Synthetic media is enabling next-gen customer engagement and personalization at scale. We look at the main applications for brands and retailers, key players in the space, and what's next for the tech.
The Covid-19 pandemic has accelerated brands’ and retailers’ digital content needs, which can range from product images for e-commerce to virtual try-ons to online videos.
To boost digital content production, some companies have made direct moves into the entertainment space — such as AB InBev, which launched a digital content studio for its Corona beer in November 20 — while others rely heavily on user-generated content (UGC).
But conventional content production techniques may not be the most efficient way for brands and retailers to meet their ever-growing digital content needs while also enabling personalization at scale.
“[If] you want to have an impactful social media strategy, that’s […] very hard because it’s not just one platform: you have to adapt your content for Instagram, Facebook, Line in Japan, WeChat in China, and KakaoTalk in Korea. Building relevant content for each of those requires a lot of investment.” — Grégory Boutté, chief client and digital officer for Kering
The rising need for more digital content, along with consumers’ demand for more personalized digital experiences, is benefiting the synthetic media space.
Synthetic media offers a scalable, affordable, and rapid solution for digital content production, which could greatly benefit brands and retailers. This technology is positioned to have a profound impact on the production of digital content and the way brands and retailers engage with consumers at large.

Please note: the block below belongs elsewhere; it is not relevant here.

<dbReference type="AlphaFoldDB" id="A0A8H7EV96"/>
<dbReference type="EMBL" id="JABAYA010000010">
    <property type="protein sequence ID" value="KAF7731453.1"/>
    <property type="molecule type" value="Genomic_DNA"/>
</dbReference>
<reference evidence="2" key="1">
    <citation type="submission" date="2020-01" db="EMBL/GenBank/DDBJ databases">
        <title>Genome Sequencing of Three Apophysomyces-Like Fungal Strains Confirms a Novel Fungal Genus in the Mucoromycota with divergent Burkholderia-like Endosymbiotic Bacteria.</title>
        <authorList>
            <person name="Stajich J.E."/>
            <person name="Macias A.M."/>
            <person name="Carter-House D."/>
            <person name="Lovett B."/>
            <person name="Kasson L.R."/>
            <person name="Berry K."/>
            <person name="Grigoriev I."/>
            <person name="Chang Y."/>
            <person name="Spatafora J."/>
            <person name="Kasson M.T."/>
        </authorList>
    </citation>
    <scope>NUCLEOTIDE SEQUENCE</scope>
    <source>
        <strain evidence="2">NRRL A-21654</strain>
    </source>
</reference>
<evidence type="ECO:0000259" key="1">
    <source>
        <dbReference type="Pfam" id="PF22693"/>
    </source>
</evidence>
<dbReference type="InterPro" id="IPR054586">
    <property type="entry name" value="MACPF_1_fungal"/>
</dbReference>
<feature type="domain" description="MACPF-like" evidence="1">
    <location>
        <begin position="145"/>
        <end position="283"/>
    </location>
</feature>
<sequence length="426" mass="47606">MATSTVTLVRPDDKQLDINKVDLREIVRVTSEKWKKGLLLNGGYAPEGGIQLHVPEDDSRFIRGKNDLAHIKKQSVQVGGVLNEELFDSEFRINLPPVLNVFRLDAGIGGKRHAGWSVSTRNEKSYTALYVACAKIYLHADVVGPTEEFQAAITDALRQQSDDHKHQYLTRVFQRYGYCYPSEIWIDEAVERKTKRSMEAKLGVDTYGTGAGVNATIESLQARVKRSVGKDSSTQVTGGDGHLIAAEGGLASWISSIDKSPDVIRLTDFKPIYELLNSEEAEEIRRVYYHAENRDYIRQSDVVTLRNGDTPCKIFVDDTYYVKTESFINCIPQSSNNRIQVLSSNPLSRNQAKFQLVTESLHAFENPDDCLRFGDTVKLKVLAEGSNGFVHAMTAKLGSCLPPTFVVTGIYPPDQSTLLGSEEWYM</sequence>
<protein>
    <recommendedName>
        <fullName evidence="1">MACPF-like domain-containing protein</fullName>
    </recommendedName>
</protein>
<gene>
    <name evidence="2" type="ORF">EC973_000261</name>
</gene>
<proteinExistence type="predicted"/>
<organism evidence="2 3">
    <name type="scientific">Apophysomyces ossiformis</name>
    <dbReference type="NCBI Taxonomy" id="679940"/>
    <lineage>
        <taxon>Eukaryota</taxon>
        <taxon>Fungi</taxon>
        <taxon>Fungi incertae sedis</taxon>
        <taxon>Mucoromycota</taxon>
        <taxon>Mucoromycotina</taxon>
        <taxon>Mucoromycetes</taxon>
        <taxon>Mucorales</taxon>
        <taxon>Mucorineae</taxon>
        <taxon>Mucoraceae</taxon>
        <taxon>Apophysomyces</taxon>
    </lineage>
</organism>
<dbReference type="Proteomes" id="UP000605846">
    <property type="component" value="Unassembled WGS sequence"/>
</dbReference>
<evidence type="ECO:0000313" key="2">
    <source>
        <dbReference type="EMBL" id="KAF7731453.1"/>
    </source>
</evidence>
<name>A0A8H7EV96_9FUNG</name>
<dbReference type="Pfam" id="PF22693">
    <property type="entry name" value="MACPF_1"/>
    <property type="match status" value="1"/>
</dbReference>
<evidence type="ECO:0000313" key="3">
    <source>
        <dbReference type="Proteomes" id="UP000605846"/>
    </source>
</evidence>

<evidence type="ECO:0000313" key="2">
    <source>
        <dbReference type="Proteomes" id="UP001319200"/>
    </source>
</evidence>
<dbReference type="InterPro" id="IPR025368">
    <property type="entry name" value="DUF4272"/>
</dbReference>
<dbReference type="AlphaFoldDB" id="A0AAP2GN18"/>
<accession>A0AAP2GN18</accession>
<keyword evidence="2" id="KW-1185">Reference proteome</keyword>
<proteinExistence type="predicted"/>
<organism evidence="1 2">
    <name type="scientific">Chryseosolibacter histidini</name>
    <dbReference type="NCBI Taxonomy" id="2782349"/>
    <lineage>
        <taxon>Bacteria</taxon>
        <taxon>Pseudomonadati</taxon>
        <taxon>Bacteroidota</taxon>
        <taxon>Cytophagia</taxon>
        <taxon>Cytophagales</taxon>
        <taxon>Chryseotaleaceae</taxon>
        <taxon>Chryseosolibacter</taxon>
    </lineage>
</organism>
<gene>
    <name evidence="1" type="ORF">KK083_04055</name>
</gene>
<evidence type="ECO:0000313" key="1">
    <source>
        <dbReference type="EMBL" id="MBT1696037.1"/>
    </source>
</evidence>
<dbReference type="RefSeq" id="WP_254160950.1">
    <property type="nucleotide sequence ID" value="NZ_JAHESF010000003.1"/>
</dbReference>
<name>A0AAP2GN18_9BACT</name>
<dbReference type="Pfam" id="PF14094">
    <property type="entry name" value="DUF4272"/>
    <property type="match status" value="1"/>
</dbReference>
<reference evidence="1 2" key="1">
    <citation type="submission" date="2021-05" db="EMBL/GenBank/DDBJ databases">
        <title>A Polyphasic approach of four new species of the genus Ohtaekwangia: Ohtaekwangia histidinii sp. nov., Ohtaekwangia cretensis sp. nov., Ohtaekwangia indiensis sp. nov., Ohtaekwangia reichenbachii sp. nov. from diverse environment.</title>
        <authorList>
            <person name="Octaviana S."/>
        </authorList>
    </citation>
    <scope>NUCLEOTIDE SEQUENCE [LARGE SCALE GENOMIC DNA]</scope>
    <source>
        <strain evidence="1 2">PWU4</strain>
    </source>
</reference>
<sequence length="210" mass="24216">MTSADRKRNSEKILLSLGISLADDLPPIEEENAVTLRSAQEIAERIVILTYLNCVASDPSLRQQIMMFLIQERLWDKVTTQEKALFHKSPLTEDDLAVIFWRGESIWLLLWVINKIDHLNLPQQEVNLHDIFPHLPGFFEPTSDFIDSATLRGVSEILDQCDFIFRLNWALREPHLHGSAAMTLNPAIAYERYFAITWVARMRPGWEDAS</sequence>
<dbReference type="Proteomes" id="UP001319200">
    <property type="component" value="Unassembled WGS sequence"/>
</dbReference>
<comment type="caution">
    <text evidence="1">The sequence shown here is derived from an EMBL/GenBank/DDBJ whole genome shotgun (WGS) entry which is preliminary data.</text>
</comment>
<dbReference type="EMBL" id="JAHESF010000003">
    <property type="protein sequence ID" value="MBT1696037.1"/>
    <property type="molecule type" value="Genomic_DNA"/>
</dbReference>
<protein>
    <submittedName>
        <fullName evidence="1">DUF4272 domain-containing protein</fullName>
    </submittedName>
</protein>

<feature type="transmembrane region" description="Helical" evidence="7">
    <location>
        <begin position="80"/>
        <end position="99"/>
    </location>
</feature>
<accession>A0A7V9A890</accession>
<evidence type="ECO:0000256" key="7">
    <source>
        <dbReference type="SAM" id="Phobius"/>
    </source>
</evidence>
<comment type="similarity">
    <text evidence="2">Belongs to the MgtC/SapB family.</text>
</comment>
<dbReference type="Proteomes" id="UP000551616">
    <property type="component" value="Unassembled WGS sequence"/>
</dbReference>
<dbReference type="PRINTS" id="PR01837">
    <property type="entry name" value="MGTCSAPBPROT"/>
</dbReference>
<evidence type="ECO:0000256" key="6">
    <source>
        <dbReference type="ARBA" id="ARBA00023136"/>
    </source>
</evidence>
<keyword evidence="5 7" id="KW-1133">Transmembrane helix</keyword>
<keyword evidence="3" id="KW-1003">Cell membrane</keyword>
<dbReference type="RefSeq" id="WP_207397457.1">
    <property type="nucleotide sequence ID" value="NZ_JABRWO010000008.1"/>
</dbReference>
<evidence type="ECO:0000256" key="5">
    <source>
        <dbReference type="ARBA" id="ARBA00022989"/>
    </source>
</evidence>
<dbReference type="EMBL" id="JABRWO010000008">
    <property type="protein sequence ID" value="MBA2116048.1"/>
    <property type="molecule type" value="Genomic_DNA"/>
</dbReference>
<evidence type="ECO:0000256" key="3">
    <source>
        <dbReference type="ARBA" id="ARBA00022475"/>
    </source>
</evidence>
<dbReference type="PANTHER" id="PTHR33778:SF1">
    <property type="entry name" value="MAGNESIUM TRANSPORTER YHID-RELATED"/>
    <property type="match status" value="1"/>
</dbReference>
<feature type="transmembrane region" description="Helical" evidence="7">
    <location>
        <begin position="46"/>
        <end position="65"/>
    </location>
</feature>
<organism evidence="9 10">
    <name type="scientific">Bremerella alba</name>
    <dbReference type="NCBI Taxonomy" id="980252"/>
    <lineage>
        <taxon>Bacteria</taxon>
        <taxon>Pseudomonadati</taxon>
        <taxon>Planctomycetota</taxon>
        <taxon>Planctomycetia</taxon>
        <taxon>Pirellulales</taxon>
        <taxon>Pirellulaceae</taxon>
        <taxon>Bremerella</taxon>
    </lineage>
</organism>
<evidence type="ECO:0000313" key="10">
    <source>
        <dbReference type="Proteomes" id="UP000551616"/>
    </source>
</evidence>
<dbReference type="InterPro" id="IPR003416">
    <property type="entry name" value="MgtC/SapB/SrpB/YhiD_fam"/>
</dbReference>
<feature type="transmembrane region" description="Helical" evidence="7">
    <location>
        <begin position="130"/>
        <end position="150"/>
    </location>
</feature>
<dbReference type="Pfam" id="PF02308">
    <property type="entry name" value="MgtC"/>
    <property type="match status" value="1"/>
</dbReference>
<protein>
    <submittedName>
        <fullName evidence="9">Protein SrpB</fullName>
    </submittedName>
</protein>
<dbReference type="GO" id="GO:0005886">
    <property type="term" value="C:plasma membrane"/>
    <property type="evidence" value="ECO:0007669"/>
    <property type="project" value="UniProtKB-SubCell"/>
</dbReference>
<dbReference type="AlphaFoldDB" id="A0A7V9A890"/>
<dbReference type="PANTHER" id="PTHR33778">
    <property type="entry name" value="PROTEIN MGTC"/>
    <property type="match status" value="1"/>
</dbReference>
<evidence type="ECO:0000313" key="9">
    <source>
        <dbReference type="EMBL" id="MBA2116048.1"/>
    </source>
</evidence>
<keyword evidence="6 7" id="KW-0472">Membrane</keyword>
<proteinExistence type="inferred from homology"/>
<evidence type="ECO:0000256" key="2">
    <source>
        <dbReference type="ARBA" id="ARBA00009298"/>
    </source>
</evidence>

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Below, we address the following questions:
- What is synthetic media?
- How is synthetic media growing? Who are the key players?
- What do brands and retailers need to consider for adoption?
- What’s ahead?
What is synthetic media?
Synthetic media refers to images, videos, sounds, or any other form of content that has been generated, edited, or enabled by artificial intelligence. In other words, it is content that has been automatically created. This includes hyper-realistic AI-generated images and videos also known as “deepfakes.”
The development of AI tools such as generative adversarial networks (GANs) or natural language generation (NLG) is now making it possible to automate content production with the goal of reducing the time, cost, and frictions associated with conventional content production techniques.
Using these machine learning frameworks, researchers, big tech companies, and startups alike have been developing solutions to automatically generate life-like faces of people who do not exist, write online product descriptions, and create avatars in a matter of minutes. Some of these products don’t even need any technical expertise to use or implement.
Synthetic media was first popularized in the late 2010s by face-swapping apps — which allow users to superimpose their face on a photograph, GIF, or video — such as FaceApp in the US or Zao in China, both of which raised significant privacy concerns. Around the same time, deepfakes making their way into political videos and morphed pornography added to the controversy.
As this technology matures and the narrative around AI-generated content becomes less polarized, it is progressively being adopted for commercial uses across multiple industries, including consumer and retail. The chart below summarizes how brands and retailers can leverage different forms of synthetic media to engage, convert, and retain customers:
We distinguish between 5 main categories of synthetic media: images, videos, audio, text, and other.